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Google, BMW and Tata join innovative new Rapid Education Action Database to deliver education in humanitarian emergencies

Wednesday, 21 September 2016 13:04 GMT

Syrian child in double shift school in Beirut, Lebanon. Credit: Theirworld

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Research shows that the main obstacles to global education after a conflict or natural disaster are lack of school buildings, textbooks and teaching materials, internet connectivity, trained teachers, school transport, and the logistics to get educate children on the move.

The Global Business Coalition for Education today aims to help solve this by launching REACT: the Rapid Education Action Database. It will directly match companies and services to the education needs and ensure that when a crisis happens we effectively mobilize the private sector to support the delivery of education for refugees and children whose education is disrupted.

Already over thirty companies have joined REACT including Google, BMW and Tata.

Engineering companies can offer to provide school buildings, working with struggling governments. Social media giants can work with local telephone providers to set up high-speed Internet connectivity. Teacher organizations can mobilize volunteers to supplement teachers, on the ground and online. The smartest innovators can lend their time to crack the problems that governments can’t.

“If we get this right, the people traffickers and terrorist recruiters miss out. We will get education to many of the 75 million young people out of school, who will go on themselves to be teachers, doctors, entrepreneurs. Business will have a pool of talent from which to recruit and build. The next Einstein, Marie Curie, Mandela or Gates will make the scientific, medical, political or technological breakthrough that changes our lives”, said Tom Fletcher, Director of Global Strategy for the Global Business Coalition for Education.

Consultancy companies such as Boston Consulting Group have come forward to offer time and brainpower on the practical problems holding back education provision. Carrefour, Aeromexico, and Hewlett Packard are offering logistical support on the ground. Unilever are already providing several hundred thousand pounds worth of expertise and products.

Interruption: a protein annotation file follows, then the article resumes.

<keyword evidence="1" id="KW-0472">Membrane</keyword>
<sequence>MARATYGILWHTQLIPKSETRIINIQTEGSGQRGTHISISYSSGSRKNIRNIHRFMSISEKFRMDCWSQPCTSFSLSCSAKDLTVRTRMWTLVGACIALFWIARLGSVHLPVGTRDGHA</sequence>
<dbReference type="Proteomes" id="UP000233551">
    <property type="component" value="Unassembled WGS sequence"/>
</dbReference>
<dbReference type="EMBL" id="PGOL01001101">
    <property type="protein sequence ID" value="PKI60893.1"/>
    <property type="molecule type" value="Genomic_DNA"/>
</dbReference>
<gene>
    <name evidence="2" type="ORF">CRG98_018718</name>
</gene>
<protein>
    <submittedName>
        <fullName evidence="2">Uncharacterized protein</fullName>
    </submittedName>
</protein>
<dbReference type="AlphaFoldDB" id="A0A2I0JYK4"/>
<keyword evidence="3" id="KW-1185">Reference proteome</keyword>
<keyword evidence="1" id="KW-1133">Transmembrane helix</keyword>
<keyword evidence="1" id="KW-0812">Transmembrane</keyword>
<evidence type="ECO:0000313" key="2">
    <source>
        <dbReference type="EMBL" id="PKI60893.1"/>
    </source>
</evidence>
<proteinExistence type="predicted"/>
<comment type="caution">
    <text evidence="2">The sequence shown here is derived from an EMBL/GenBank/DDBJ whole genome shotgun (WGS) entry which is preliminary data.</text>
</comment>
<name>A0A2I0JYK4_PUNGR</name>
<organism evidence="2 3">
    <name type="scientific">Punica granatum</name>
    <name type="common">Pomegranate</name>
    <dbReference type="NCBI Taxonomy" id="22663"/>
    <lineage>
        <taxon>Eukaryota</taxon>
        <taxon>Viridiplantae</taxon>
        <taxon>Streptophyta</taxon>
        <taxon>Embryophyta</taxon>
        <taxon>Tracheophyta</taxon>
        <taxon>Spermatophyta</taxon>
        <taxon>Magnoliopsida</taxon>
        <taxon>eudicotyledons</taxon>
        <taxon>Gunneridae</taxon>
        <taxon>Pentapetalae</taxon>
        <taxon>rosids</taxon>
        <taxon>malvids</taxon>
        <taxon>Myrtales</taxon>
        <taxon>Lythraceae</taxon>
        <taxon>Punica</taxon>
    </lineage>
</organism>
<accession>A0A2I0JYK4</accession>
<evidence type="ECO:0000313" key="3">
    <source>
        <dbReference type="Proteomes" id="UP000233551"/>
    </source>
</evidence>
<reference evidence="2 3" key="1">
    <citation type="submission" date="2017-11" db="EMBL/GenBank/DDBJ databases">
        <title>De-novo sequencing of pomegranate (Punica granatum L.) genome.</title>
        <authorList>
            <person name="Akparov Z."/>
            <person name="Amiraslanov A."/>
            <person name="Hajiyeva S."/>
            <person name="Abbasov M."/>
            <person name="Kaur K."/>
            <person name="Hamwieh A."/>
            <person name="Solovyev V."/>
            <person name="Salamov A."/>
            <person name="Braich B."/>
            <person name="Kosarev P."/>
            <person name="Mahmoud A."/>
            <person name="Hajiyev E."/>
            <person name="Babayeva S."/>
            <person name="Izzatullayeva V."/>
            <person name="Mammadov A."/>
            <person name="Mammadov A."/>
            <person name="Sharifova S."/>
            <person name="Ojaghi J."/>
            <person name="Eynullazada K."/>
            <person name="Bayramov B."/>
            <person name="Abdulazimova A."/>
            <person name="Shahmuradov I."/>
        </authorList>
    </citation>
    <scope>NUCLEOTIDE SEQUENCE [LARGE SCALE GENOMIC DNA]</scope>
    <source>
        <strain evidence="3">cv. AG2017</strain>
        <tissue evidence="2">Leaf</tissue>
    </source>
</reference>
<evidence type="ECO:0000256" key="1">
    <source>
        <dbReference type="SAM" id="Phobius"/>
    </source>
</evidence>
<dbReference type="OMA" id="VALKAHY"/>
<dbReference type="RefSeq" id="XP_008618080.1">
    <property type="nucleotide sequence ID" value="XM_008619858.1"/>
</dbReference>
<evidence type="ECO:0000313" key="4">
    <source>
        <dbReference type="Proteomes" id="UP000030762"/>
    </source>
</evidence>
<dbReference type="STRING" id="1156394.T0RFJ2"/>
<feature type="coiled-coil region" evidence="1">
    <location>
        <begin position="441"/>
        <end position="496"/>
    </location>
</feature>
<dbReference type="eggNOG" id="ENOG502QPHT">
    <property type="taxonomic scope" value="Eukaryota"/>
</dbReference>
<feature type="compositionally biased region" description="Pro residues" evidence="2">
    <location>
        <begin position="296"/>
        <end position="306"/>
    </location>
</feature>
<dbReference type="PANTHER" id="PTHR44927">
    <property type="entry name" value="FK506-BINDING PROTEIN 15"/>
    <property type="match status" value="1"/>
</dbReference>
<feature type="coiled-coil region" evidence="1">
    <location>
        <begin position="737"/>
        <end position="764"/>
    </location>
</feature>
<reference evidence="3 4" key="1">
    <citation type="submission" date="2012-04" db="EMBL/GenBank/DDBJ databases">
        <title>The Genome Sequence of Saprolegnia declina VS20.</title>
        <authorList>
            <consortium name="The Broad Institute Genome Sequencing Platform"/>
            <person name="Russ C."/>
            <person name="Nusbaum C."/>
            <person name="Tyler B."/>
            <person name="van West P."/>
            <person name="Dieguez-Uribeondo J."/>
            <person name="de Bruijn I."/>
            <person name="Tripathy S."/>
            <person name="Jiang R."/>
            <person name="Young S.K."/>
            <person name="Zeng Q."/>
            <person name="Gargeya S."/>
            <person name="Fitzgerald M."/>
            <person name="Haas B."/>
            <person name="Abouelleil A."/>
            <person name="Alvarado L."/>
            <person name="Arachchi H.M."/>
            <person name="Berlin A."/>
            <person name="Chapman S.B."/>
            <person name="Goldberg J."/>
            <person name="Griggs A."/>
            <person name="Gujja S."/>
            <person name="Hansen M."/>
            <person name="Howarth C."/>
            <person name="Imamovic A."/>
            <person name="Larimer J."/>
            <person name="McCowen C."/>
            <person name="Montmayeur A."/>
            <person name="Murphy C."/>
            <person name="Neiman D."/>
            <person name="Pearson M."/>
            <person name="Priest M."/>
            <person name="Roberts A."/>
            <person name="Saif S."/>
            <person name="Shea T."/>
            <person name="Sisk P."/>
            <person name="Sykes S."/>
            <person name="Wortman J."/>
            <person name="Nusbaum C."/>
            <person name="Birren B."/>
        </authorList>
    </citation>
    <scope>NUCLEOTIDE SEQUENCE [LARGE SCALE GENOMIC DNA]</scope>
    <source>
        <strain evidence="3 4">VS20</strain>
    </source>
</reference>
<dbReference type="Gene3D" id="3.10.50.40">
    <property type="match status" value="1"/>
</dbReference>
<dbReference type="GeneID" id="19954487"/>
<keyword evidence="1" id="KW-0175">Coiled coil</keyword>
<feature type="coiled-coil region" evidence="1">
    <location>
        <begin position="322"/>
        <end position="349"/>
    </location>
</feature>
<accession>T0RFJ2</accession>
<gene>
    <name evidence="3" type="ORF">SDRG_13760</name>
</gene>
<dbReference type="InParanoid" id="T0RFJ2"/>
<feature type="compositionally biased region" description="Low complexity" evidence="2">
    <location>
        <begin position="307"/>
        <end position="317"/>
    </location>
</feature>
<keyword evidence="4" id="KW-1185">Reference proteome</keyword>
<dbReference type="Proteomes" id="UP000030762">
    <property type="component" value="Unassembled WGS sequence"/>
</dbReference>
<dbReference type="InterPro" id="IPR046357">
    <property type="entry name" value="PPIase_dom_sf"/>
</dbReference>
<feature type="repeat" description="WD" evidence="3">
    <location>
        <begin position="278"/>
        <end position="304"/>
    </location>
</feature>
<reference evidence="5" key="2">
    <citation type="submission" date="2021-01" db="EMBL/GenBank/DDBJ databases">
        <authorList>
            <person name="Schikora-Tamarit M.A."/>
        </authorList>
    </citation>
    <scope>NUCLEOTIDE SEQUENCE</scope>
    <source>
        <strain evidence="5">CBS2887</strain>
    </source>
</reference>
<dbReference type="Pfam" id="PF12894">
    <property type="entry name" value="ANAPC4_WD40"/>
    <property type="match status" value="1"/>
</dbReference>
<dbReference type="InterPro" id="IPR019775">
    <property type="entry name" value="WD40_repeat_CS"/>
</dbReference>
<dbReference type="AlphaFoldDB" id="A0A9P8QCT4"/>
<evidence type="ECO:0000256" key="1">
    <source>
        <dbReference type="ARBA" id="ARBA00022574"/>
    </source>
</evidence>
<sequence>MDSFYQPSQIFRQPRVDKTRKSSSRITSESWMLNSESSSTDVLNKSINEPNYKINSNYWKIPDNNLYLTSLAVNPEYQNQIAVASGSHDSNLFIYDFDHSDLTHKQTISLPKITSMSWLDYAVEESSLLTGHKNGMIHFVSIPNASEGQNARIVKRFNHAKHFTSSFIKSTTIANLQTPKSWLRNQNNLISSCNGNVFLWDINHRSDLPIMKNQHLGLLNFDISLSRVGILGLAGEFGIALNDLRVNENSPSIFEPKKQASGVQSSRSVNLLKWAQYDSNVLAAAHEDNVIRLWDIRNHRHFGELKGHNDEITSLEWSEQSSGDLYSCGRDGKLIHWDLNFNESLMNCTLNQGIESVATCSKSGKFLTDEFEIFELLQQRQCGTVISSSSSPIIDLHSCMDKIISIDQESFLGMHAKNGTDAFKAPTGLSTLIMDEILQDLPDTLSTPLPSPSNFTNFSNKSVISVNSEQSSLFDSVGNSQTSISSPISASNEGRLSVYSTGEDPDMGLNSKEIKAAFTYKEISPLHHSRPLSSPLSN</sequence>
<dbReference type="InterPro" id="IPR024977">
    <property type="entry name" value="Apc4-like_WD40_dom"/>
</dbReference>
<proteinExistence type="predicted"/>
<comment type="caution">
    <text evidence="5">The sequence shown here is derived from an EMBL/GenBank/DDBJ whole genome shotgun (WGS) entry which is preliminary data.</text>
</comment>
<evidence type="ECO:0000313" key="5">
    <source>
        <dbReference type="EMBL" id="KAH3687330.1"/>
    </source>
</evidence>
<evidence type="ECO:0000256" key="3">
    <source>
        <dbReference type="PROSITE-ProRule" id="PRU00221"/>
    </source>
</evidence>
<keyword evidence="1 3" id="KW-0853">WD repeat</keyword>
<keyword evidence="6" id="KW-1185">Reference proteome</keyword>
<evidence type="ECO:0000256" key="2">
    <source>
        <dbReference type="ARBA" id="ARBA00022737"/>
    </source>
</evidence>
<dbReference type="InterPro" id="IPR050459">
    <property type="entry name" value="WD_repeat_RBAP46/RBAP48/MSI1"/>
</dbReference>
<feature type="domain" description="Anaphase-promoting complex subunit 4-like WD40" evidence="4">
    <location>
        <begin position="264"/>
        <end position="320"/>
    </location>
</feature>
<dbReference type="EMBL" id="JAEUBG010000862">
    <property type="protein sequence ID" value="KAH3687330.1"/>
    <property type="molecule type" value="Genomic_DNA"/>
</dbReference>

Lebanese technology companies such as Techfugees, the UK/Lebanon Tech Hub and Alt City are bringing ingenuity and time to the challenge. Today Alt City are launching a competition for startups to join the effort. Universities such as Oxford, Kiron and New York are opening up places for students and faculty, backed by companies such as BMW. Others are pledging significant finance directly to the Education Cannot Wait fund, for research, humanitarian action and recruitment.

“GBC-Education is working with the Education Cannot Wait Fund to identify the gaps in the existing education response. We are sharing detailed research on the specific obstacles to education for displaced Syrians, and where business can best help. We want tangible, practical requests for support that we can take to our members, partners and the wider private sector. If they tell us they need books, we will find the books. If they tell us they need technology, we will find the technology. That way we can see if this model works, and – if so - scale it up so that business can better play its role at the heart of the education response” said Sarah Brown, Executive Chair of the Global Business Coalition for Education.